Hits & Misses | Utah Unions, Lobbyist Gifts & SLC Gays | Hits & Misses | Salt Lake City | Salt Lake City Weekly

Hits & Misses | Utah Unions, Lobbyist Gifts & SLC Gays 

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Union’s Due
Score one for Utah unions, specifically the Utah Education Association, which won a recent court battle upholding the right to a level political playing field. Utah legislators refuse to accept any limits on how much money they can raise for their campaign war chests. But in 2001, these same lawmakers passed a law to stop the teachers union from raising lobbying money. If that sounds unfair, that’s how it sounded to the U.S. Circuit Court of Appeals in Denver, which recently slapped down a 2001 law that banned schoolteachers from contributing lobbying money to their union through paychecks. Federal judges called the Utah law an unconstitutional violation of the First Amendment—a guarantee of free speech that is still the law. Even in Utah.

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Gifted Lawmakers
Among $250,000 in lobbyist gifts, Utah legislators last year enjoyed Jazz games, concerts, golf, hunting trips, out-of-state junkets, and even a go-cart race, according to studies of lobbyists’ reports by Salt Lake City’s two daily newspapers. Weren’t recent years’ legislative ethics rule changes supposed to stop this sort of thing? Lobbyists must now report all gifts to lawmakers worth more than $50. In theory, that should shame legislators out of accepting extravagant trips. But there is seemingly no rule lobbyists can’t find their way around. (More than half of gift recipients remain secret.) And some legislators have no shame: Two Democrats took a fact-finding golf trip to Florida on the dime of a mental-health company that wants Utah to privatize the state hospital.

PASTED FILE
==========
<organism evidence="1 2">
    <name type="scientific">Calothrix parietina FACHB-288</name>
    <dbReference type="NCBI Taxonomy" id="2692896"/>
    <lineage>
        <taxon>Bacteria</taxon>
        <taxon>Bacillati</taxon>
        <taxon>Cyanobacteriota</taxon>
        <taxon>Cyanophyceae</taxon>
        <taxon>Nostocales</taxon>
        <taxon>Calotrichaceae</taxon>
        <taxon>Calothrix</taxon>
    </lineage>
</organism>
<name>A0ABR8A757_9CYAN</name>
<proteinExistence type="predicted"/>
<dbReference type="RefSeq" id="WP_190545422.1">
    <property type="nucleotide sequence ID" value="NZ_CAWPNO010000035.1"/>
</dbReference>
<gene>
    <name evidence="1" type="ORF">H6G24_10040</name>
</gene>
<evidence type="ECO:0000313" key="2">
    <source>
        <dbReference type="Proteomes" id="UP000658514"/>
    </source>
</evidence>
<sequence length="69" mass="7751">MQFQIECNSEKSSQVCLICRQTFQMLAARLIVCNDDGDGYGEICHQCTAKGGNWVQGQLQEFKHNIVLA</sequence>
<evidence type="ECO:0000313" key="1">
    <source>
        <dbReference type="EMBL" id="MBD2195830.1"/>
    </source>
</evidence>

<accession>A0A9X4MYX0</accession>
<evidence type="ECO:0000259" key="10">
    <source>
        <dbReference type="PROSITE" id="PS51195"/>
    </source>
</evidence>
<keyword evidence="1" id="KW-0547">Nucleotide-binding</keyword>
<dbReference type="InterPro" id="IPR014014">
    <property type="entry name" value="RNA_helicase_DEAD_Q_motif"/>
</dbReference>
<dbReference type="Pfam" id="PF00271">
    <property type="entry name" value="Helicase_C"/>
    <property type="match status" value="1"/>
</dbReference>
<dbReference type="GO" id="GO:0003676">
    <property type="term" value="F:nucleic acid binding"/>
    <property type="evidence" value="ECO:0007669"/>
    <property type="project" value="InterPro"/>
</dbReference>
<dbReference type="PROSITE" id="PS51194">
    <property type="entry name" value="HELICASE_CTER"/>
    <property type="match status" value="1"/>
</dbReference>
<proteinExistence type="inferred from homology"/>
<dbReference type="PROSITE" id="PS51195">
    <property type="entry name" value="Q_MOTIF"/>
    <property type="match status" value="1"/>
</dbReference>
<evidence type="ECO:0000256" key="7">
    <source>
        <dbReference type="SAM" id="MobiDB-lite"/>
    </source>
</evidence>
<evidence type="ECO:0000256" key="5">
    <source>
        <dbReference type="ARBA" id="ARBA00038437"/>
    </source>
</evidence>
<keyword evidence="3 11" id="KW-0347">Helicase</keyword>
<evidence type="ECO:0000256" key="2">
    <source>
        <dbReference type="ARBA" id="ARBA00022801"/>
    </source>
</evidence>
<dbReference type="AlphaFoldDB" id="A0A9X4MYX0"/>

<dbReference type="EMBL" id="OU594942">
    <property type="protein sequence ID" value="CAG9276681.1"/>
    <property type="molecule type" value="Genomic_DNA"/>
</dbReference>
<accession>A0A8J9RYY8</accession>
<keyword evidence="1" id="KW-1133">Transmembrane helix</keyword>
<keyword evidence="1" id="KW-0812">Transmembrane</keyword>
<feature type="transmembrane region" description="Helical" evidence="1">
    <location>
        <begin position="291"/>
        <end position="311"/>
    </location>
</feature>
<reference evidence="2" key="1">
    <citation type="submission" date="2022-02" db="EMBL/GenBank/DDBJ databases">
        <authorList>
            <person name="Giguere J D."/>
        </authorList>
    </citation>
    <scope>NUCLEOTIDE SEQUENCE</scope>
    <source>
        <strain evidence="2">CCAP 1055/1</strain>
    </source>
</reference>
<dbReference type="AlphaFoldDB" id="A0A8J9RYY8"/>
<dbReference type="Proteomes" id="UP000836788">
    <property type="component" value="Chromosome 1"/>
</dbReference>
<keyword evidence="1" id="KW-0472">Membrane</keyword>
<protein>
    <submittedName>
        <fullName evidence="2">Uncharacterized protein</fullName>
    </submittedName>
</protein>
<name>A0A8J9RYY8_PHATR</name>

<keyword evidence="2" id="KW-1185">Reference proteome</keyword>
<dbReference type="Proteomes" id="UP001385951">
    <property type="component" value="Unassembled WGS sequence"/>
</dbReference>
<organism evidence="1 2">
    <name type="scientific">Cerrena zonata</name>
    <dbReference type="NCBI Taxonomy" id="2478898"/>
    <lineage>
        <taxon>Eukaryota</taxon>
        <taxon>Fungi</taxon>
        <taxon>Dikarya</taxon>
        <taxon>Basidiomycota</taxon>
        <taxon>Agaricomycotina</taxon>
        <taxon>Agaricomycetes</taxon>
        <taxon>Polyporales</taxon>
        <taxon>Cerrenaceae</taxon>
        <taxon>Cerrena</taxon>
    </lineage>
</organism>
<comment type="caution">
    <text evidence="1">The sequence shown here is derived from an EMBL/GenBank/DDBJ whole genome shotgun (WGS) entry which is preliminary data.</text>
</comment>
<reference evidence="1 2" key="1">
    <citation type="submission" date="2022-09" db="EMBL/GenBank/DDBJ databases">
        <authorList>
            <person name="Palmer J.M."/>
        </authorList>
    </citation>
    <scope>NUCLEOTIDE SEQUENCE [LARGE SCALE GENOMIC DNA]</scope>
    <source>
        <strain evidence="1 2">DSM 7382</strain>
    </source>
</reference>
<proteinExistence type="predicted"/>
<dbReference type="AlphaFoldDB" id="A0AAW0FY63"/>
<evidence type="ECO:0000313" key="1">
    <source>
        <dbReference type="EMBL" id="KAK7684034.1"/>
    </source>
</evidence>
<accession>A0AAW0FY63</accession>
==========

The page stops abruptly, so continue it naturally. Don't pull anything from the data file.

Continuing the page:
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Domestic Bliss
Hooray, Salt Lake City’s gays may soon qualify … for discounts at city recreation facilities. A domestic-partner registry, which Mayor Ralph Becker announced on his third day in office, is mostly symbolic. But, in Utah, it’s a real step forward. The city recorder would keep the list, to which unmarried couples could append their names. It wouldn’t come with health insurance or other benefits. It would give a government stamp to relationships that well-meaning private employers might otherwise be shy about honoring in benefit packages. Also on Becker’s agenda: a hate-crimes law, retirement benefits for partners of city workers and requiring for companies doing business with the city to provide domestic-partner benefits.

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